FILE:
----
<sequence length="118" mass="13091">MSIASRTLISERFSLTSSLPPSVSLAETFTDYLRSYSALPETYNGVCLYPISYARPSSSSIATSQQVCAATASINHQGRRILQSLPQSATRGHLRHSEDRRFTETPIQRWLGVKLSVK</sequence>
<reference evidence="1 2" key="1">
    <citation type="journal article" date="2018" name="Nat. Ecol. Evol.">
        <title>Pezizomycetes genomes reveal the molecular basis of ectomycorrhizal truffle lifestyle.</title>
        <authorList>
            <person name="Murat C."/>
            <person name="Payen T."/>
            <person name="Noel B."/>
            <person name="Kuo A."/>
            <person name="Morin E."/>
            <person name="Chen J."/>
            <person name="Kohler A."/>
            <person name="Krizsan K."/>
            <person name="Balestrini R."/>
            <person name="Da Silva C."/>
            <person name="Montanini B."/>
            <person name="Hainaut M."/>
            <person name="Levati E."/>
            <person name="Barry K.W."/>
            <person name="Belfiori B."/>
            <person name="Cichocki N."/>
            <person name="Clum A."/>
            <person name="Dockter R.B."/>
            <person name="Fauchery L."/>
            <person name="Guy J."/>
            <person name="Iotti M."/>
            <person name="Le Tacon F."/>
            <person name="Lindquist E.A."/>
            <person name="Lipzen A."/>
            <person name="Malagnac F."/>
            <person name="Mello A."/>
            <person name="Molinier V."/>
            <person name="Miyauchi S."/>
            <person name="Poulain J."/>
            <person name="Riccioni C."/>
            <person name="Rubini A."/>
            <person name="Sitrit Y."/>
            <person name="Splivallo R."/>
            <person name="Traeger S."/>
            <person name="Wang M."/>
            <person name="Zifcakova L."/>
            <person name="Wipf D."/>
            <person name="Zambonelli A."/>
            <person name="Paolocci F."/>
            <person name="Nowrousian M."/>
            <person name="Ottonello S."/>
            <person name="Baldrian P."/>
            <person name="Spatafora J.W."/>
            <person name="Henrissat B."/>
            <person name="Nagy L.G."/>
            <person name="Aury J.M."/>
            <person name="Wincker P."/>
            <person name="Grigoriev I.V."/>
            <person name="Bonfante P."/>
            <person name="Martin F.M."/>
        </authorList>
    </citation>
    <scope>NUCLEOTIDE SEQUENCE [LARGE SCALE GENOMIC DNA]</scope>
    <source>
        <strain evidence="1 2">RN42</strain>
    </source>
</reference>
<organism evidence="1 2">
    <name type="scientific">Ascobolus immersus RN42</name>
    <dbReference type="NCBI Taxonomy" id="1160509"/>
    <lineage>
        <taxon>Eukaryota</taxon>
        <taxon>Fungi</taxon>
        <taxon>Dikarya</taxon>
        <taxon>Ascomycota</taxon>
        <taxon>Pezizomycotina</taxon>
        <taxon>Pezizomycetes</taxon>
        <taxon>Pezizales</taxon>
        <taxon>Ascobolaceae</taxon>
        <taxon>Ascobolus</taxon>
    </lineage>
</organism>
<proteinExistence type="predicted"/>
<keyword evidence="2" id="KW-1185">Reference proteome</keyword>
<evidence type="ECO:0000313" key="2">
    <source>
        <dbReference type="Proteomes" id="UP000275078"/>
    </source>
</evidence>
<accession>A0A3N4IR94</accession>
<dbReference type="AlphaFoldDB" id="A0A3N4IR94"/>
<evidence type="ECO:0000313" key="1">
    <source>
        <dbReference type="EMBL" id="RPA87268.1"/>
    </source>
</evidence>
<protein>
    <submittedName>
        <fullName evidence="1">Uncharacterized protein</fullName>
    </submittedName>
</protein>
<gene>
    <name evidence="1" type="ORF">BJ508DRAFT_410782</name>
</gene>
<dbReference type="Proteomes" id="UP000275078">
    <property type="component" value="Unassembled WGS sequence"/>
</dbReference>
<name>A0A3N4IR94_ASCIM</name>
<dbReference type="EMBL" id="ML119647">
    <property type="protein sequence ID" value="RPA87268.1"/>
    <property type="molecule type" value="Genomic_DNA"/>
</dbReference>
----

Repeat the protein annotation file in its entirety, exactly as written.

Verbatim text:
<sequence length="118" mass="13091">MSIASRTLISERFSLTSSLPPSVSLAETFTDYLRSYSALPETYNGVCLYPISYARPSSSSIATSQQVCAATASINHQGRRILQSLPQSATRGHLRHSEDRRFTETPIQRWLGVKLSVK</sequence>
<reference evidence="1 2" key="1">
    <citation type="journal article" date="2018" name="Nat. Ecol. Evol.">
        <title>Pezizomycetes genomes reveal the molecular basis of ectomycorrhizal truffle lifestyle.</title>
        <authorList>
            <person name="Murat C."/>
            <person name="Payen T."/>
            <person name="Noel B."/>
            <person name="Kuo A."/>
            <person name="Morin E."/>
            <person name="Chen J."/>
            <person name="Kohler A."/>
            <person name="Krizsan K."/>
            <person name="Balestrini R."/>
            <person name="Da Silva C."/>
            <person name="Montanini B."/>
            <person name="Hainaut M."/>
            <person name="Levati E."/>
            <person name="Barry K.W."/>
            <person name="Belfiori B."/>
            <person name="Cichocki N."/>
            <person name="Clum A."/>
            <person name="Dockter R.B."/>
            <person name="Fauchery L."/>
            <person name="Guy J."/>
            <person name="Iotti M."/>
            <person name="Le Tacon F."/>
            <person name="Lindquist E.A."/>
            <person name="Lipzen A."/>
            <person name="Malagnac F."/>
            <person name="Mello A."/>
            <person name="Molinier V."/>
            <person name="Miyauchi S."/>
            <person name="Poulain J."/>
            <person name="Riccioni C."/>
            <person name="Rubini A."/>
            <person name="Sitrit Y."/>
            <person name="Splivallo R."/>
            <person name="Traeger S."/>
            <person name="Wang M."/>
            <person name="Zifcakova L."/>
            <person name="Wipf D."/>
            <person name="Zambonelli A."/>
            <person name="Paolocci F."/>
            <person name="Nowrousian M."/>
            <person name="Ottonello S."/>
            <person name="Baldrian P."/>
            <person name="Spatafora J.W."/>
            <person name="Henrissat B."/>
            <person name="Nagy L.G."/>
            <person name="Aury J.M."/>
            <person name="Wincker P."/>
            <person name="Grigoriev I.V."/>
            <person name="Bonfante P."/>
            <person name="Martin F.M."/>
        </authorList>
    </citation>
    <scope>NUCLEOTIDE SEQUENCE [LARGE SCALE GENOMIC DNA]</scope>
    <source>
        <strain evidence="1 2">RN42</strain>
    </source>
</reference>
<organism evidence="1 2">
    <name type="scientific">Ascobolus immersus RN42</name>
    <dbReference type="NCBI Taxonomy" id="1160509"/>
    <lineage>
        <taxon>Eukaryota</taxon>
        <taxon>Fungi</taxon>
        <taxon>Dikarya</taxon>
        <taxon>Ascomycota</taxon>
        <taxon>Pezizomycotina</taxon>
        <taxon>Pezizomycetes</taxon>
        <taxon>Pezizales</taxon>
        <taxon>Ascobolaceae</taxon>
        <taxon>Ascobolus</taxon>
    </lineage>
</organism>
<proteinExistence type="predicted"/>
<keyword evidence="2" id="KW-1185">Reference proteome</keyword>
<evidence type="ECO:0000313" key="2">
    <source>
        <dbReference type="Proteomes" id="UP000275078"/>
    </source>
</evidence>
<accession>A0A3N4IR94</accession>
<dbReference type="AlphaFoldDB" id="A0A3N4IR94"/>
<evidence type="ECO:0000313" key="1">
    <source>
        <dbReference type="EMBL" id="RPA87268.1"/>
    </source>
</evidence>
<protein>
    <submittedName>
        <fullName evidence="1">Uncharacterized protein</fullName>
    </submittedName>
</protein>
<gene>
    <name evidence="1" type="ORF">BJ508DRAFT_410782</name>
</gene>
<dbReference type="Proteomes" id="UP000275078">
    <property type="component" value="Unassembled WGS sequence"/>
</dbReference>
<name>A0A3N4IR94_ASCIM</name>
<dbReference type="EMBL" id="ML119647">
    <property type="protein sequence ID" value="RPA87268.1"/>
    <property type="molecule type" value="Genomic_DNA"/>
</dbReference>